Tummy (abdominal) pain
Tell your doctor or nurse if you have this. They can check for the cause of the pain and give you medicine to help.
A rash can also be itchy. Tell your doctor or nurse if you have a skin rash. They can prescribe medicine to stop the itching and soothe your skin.
Joint or muscle pain
You might feel some pain from your muscles and joints. Speak to your doctor or nurse about what painkillers you can take to help with this.
Tiredness and weakness
You might feel very tired and as though you lack energy.
Various things can help you to reduce tiredness and cope with it, for example exercise. Some research has shown that taking gentle exercise can give you more energy. It is important to balance exercise with resting.
Occasional side effects
These side effects happen in between 1 and 10 out of every 100 people (between 1 and 10%). You might have:
- changes to your heart rhythm - your doctor might ask you to have tests to check your heart, such as an electrocardiogram (ECG)
Rare side effects
These side effects happen in fewer than 1 in 100 people (less than 1%). You might have one or more of them. They include:
- a high number of white blood cells. You will have blood tests to check the number of white blood cells in your blood
- changes to the levels of chemicals in the blood due to breakdown of cancer cells (tumour lysis syndrome) – you have regular blood tests to check for this
Coping with side effects
We have more information about side effects and tips on how to cope with them.
What else do I need to know?
Other medicines, foods and drinks
Cancer drugs can interact with some other medicines and herbal products. Tell your doctor or pharmacist about any medicines you are taking. This includes vitamins, herbal supplements and over the counter remedies.
Loss of fertility
It is not known whether this treatment affects fertility in people. Talk to your doctor before starting treatment if you think you may want to have a baby in the future.
Contraception and pregnancy
It is unknown whether treatment may or may not harm a baby developing in the womb. It is important not to become pregnant or get someone pregnant while you are having treatment. Let your team know straight away if you or your partner become pregnant while having treatment.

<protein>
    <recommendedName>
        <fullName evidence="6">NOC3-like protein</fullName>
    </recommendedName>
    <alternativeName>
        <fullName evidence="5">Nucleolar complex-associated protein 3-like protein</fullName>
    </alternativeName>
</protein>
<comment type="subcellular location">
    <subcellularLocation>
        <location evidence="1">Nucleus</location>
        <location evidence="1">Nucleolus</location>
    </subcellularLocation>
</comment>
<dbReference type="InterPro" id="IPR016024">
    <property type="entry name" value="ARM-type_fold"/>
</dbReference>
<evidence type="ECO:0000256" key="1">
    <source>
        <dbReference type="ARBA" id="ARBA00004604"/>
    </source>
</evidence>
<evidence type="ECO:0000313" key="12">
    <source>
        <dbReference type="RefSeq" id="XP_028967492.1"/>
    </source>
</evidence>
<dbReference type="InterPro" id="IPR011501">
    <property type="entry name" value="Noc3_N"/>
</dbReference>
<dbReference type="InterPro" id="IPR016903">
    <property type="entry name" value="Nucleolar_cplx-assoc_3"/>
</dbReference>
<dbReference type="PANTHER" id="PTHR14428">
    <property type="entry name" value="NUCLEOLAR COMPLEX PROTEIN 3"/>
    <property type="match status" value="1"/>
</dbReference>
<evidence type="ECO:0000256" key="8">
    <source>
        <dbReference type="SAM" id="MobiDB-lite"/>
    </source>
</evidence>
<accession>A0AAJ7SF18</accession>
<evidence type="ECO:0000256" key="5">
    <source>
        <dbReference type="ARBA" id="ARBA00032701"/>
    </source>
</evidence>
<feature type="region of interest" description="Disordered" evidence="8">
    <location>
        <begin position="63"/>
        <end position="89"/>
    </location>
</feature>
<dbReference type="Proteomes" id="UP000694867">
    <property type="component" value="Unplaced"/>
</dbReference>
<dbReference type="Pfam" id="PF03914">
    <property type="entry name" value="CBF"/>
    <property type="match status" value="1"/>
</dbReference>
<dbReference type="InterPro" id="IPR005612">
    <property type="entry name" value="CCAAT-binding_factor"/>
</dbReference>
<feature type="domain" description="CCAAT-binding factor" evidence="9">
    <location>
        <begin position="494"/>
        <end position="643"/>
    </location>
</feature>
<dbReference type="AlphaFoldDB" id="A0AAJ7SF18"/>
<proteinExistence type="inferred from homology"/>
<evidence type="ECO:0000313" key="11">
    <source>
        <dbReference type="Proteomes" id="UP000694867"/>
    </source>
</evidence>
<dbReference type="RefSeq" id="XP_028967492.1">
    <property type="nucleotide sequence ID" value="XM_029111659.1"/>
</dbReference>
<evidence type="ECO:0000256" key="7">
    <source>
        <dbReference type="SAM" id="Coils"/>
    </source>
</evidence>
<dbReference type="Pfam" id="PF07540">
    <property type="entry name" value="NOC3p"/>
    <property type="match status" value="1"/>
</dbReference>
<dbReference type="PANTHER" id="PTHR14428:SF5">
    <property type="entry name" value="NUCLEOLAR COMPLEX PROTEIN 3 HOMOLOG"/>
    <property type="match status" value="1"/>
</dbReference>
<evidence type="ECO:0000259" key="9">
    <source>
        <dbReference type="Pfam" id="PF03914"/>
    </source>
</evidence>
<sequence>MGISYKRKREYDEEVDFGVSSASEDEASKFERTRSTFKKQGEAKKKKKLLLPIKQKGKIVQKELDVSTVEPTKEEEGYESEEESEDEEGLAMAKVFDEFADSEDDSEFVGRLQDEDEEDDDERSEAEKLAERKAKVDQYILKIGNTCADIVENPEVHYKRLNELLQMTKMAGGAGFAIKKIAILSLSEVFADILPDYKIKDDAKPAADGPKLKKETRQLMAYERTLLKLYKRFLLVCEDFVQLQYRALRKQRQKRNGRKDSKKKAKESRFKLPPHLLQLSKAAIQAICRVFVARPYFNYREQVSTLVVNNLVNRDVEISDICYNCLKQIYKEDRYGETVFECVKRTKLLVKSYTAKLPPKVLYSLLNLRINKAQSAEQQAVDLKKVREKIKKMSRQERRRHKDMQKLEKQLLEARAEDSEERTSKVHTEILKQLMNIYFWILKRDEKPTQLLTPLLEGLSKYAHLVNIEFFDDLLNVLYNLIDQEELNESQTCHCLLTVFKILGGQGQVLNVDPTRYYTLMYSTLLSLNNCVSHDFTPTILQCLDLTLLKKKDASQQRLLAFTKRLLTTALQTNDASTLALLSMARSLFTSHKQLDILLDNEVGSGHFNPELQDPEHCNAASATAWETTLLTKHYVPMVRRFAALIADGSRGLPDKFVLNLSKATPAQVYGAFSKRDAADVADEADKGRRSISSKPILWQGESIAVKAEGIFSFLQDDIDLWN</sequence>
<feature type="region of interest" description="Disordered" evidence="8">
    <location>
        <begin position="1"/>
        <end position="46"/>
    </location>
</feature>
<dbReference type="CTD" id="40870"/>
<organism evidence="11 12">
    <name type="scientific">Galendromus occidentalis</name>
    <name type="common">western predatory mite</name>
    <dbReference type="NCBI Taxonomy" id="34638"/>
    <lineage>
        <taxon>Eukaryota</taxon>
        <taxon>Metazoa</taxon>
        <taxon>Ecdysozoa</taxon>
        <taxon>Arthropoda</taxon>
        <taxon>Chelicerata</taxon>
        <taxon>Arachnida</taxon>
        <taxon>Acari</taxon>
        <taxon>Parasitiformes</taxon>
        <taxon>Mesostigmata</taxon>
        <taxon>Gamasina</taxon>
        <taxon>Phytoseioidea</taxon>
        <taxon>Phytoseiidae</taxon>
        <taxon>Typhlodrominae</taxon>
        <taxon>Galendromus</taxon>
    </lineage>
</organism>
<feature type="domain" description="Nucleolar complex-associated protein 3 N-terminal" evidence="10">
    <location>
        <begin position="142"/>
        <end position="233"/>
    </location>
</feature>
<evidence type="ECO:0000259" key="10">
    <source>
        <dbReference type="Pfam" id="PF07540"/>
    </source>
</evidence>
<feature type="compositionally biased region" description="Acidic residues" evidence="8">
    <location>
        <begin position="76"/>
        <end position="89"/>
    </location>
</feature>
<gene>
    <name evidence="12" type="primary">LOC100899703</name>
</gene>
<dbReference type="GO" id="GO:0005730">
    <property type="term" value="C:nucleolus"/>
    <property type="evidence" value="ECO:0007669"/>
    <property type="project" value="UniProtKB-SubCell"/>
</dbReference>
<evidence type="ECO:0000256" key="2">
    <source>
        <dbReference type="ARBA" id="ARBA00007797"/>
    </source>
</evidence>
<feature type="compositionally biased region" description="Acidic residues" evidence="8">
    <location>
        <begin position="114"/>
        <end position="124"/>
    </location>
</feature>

Talk to your doctor or nurse about effective contraception you can use during treatment. Ask how long you should use it before starting treatment and after treatment has finished.
It is not known whether this drug comes through into the breast milk. Doctors usually advise that you don’t breastfeed during this treatment.
You should wait 2 days after your last dose before breastfeeding.
If you are having tests or treatment for anything else, always mention your cancer treatment. For example, if you are visiting your dentist.
Don’t have immunisations with live vaccines while you’re having treatment and for up to 12 months afterwards. The length of time depends on the treatment you are having. Ask your doctor or pharmacist how long you should avoid live vaccinations.
In the UK, live vaccines include rubella, mumps, measles, BCG, yellow fever and one of the shingles vaccines called Zostavax.
You can have:
- other vaccines, but they might not give you as much protection as usual
- the flu vaccine (as an injection)
- the coronavirus (COVID-19) vaccine - talk to your doctor or pharmacist about the best time to have it in relation to your cancer treatment
Members of your household who are aged 5 years or over are also able to have the COVID-19 vaccine. This is to help lower your risk of getting COVID-19 while having cancer treatment and until your
Contact with others who have had immunisations - You can be in contact with other people who have had live vaccines as injections. Avoid close contact with people who have recently had live vaccines taken by mouth (oral vaccines) such as the oral typhoid vaccine. Sometimes people who have had the live shingles vaccine can get a shingles type rash. If this happens they should keep the area covered.
If your immune system is severely weakened, you should avoid contact with children who have had the flu vaccine as a nasal spray as this is a live vaccine. This is for 2 weeks following their vaccination.
Babies have the live rotavirus vaccine. The virus is in the baby’s poo for about 2 weeks and could make you ill if your immunity is low. Get someone else to change their nappies during this time if you can. If this isn't possible, wash your hands well after changing their nappy.
More information about this treatment
We haven't listed all the very rare side effects of this treatment. For further information see the electronic Medicines Compendium (eMC) website.
You can report any side effect you have that isn’t listed here to the Medicines Health and Regulatory Authority (MHRA) as part of their Yellow Card Scheme.